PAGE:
Yet today in Ireland, VAT-free kids’ shoes are every bit as expensive (or perhaps more so) as VAT-liable shoes for grown-ups.

This latest controversy is unlikely to ignite a much-needed root and branch reform of the VAT system.

But in the meantime, airport shoppers will be well advised to keep their boarding passes in their pockets, and produce them only when they’re happy that the retailer is passing on the full VAT saving to them.

A small victory, but hey, it’s your money. And you can be sure that they win the rest of the time.


Don’t Lose Sleep over AirBnB Tax Returns

August 11, 2015

Unfortunately, confusion and panic have greeted this morning’s news that the AirBnB have notified Revenue of income earned by their Irish hosts who welcome paying guests into their homes.

Don't lose sleep over airbnb tax returns

Thousands of Irish homeowners are now registered with AirBnB and many of these people will now worry at the prospect of receiving large tax bills.

However, the situation for most is not nearly as serious as media reports suggest.

Revenue’s guidelines on the subject (updated in a March 2015 eBrief) confirm that providing accommodation to occasional visitors does not qualify for tax exemption, but is subject to Income Tax (along with PRSI & USC) as a trade.

The flipside of this is that it is only the trading profit, and not the gross income received, which is taxable.

This means that an AirBnB host must only pay tax on the profit they earn, after deduction of all expenses.

Such expenses will include the direct costs of each booking, eg

  • AirBnB booking fee,
  • breakfast and other meals provided,
  • cleaning, etc

and also a percentage of the many indirect household costs which relate to the accommodation, including

  • insurance,
  • electricity & phone
  • repairs & maintenance
  • mortgage interest
  • wear & tear on household furniture & fittings.

The extent to which a householder can claim these latter costs depends on how much of each cost relates to business (eg AirBnB accommodation) as opposed to personal use.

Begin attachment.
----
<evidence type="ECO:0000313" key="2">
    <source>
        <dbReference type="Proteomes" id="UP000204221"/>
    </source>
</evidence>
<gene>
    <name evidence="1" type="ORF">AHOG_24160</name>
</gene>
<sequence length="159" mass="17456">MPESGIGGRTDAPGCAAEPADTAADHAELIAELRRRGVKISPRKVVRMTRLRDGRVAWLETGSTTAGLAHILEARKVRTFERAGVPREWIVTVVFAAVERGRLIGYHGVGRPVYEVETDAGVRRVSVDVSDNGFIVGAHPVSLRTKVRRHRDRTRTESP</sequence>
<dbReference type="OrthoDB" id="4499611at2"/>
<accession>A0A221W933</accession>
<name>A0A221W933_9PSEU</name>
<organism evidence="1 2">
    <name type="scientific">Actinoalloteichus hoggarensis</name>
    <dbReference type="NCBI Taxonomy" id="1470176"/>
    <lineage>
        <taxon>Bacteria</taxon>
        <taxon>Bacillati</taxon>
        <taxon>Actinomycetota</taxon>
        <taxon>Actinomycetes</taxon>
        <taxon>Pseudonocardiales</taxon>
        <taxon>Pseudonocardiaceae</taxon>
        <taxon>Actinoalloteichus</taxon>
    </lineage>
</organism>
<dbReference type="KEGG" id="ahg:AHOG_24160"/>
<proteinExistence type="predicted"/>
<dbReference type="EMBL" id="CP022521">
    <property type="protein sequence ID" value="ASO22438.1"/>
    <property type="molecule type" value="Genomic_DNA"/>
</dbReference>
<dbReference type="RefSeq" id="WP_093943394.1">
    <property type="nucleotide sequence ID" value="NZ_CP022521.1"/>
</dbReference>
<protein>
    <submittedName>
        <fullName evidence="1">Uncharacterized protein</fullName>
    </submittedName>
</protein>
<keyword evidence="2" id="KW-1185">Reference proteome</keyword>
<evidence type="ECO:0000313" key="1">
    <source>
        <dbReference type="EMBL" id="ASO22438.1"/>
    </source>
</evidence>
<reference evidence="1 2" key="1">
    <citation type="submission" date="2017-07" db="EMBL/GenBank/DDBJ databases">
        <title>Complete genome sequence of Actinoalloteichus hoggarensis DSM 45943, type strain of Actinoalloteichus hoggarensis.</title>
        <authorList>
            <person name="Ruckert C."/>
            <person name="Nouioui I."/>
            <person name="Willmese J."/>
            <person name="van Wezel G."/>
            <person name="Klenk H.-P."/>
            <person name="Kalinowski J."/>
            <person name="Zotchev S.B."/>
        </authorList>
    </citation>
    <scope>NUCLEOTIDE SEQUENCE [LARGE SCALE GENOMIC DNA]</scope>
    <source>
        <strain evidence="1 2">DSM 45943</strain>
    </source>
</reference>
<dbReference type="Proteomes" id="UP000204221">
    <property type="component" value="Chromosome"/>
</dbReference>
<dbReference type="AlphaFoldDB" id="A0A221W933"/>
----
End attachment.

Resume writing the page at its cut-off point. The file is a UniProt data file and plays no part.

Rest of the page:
For example, in a typical property where the accommodation business is incidental to its use as a family home, I’d expect that the appropriate % of such indirect costs that can be claimed would be very small.

Still, every little counts, and when you deduct all appropriate costs from your gross AirBnB income, you will probably find that the net taxable element is a fraction of the gross sum.

This net amount will be subject to income tax of 20% or 41% (40% in 2015), in addition to 4% PRSI and USC (generally up to 7%).

In addition, the other minor comfort is that we are talking here about current, as opposed to historic, income.

The information given by AirBnB to Revenue relates to the period from May to December 2014.

This income is taxable in 2014 and the deadline for filing 2014 Form 11 & Form 12 tax returns is not until 31 October next, or 12 November if filed on ROS.

This means that AirBnB hosts have plenty of time to regularise their tax situation ahead of the October/November deadlines. Obviously this should also include any such income received before May 2014.

This is a stark contrast to the catch-22 dilemma faced in the past by others with historic undeclared income, where interest and penalties often combined to generate huge liabilities.

My advice to AirBnB hosts? –

  • Firstly, don’t lose any sleep amid the current hysteria.
  • Secondly, get your affairs in order, with professional assistance if you need it, and make sure you file your 2014 (and any earlier) returns by the forthcoming deadline.

Dont Lose Sleep over AirBnB Tax Returns